Berkshire Hathaway Chairman Warren Buffett's multibillion-dollar pledge to the Bill and Melinda Gates Foundation in 2006 refocused attention on philanthropy in the United States. Americans are among the most charitable people in the world, ranging from huge gifts from corporate executives like Larry Ellison of Oracle and Nike's Phil Knight to dropping spare change in a bowl at a local school fundraiser.
For small gifts, cash is king. When you're making a gift of $50 or $100, it doesn't usually make sense to jump through hoops. Once you reach the ranks of millionaires, however, you can afford to make more significant gifts -- with the tax deductions that come with them. And if you do want to make a larger gift, it makes sense to consider alternatives that may give you additional benefit. Here are just a few of them.
If big gains in stocks like Dell or Baidu.com are what got you to millionaire status, you may be sitting on a tax time bomb. But by giving away those shares directly to charity, you can avoid paying capital gains tax and get a charitable deduction at the same time.
How do you actually give stock to charity? Usually, the best thing to do is to call your broker and find out what information they need to transfer shares. Because stock gifts have become popular, your charity probably has a broker who can accept your transfer. Once you know what information your broker needs to make the transfer, a phone call to your charity should get you that information.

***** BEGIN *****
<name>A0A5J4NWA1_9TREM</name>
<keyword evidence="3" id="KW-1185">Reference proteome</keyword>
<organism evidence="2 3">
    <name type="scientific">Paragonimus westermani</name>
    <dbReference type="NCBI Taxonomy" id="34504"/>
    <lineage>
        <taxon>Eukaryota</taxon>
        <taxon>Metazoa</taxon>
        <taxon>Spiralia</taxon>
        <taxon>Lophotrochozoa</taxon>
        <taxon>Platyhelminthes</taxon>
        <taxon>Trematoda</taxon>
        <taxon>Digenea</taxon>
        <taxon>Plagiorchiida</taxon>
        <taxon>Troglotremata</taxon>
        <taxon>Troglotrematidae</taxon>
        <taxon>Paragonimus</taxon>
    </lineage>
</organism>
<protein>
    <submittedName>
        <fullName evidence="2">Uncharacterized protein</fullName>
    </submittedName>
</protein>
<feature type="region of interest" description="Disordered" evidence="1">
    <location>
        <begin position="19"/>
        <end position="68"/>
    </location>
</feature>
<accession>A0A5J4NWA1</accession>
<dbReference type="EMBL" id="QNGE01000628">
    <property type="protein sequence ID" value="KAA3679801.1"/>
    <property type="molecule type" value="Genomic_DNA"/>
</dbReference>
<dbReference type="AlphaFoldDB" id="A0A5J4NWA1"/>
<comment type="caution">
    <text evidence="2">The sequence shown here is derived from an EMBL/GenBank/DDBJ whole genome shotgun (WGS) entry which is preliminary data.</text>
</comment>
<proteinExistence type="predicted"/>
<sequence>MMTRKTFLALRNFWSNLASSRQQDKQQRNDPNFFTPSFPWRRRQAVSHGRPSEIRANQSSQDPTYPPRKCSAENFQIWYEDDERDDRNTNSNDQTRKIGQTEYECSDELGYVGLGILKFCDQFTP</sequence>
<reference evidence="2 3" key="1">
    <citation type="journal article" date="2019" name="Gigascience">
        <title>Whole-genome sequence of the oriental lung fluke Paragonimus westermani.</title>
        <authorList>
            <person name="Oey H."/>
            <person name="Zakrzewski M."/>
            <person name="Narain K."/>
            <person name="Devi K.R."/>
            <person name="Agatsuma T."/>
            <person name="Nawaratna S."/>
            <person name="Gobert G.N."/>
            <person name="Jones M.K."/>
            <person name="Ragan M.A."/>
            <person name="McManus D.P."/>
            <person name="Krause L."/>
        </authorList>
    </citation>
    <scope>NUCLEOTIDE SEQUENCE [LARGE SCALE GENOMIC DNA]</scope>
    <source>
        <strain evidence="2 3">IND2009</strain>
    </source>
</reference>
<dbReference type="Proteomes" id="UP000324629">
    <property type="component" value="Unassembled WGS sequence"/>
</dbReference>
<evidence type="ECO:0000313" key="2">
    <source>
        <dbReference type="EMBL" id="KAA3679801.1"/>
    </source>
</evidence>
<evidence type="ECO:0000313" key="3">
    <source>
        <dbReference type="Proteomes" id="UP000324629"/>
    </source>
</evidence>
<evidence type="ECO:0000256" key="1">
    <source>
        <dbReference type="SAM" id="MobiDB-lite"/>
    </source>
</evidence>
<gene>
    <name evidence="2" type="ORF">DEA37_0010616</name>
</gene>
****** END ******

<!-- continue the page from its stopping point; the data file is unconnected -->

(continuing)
Getting something back
Another way to make a gift is through a charitable gift annuity. This gives you not only a valuable tax deduction but also an income stream for yourself or your family.
A charitable gift annuity is an agreement between you and your charity. You agree to give the charity a certain amount of money (or stock). In return, the charity agrees to make regular payments back to you or anyone you choose. You have some flexibility in deciding when you'll start receiving annuity payments, and the choices you make determine the tax deduction you'll receive.
Because charitable gift annuities involve a long-term commitment by your charity to you and your family, not all charities have the infrastructure in place to offer them. So if your charity has a fundraising coordinator or planned-gift advisor, you should talk to that person to find out whether the charity offers gift annuities. Even if that charity doesn't, it may sometimes be possible to work with a local community foundation to structure a gift that will benefit your chosen charity.
One way to maintain more control over both your gift and the way in which it benefits you is to establish a charitable trust. Like a charitable gift annuity, a charitable trust allows you to make a gift while getting something back from the charity. Yet a charitable trust lets you be more explicit about what you want back.
With a charitable gift annuity, many charities have only enough capacity to offer a one-size-fits-all product that meets most people's needs. But if you create a charitable trust, you can change essential characteristics, including how much income you receive.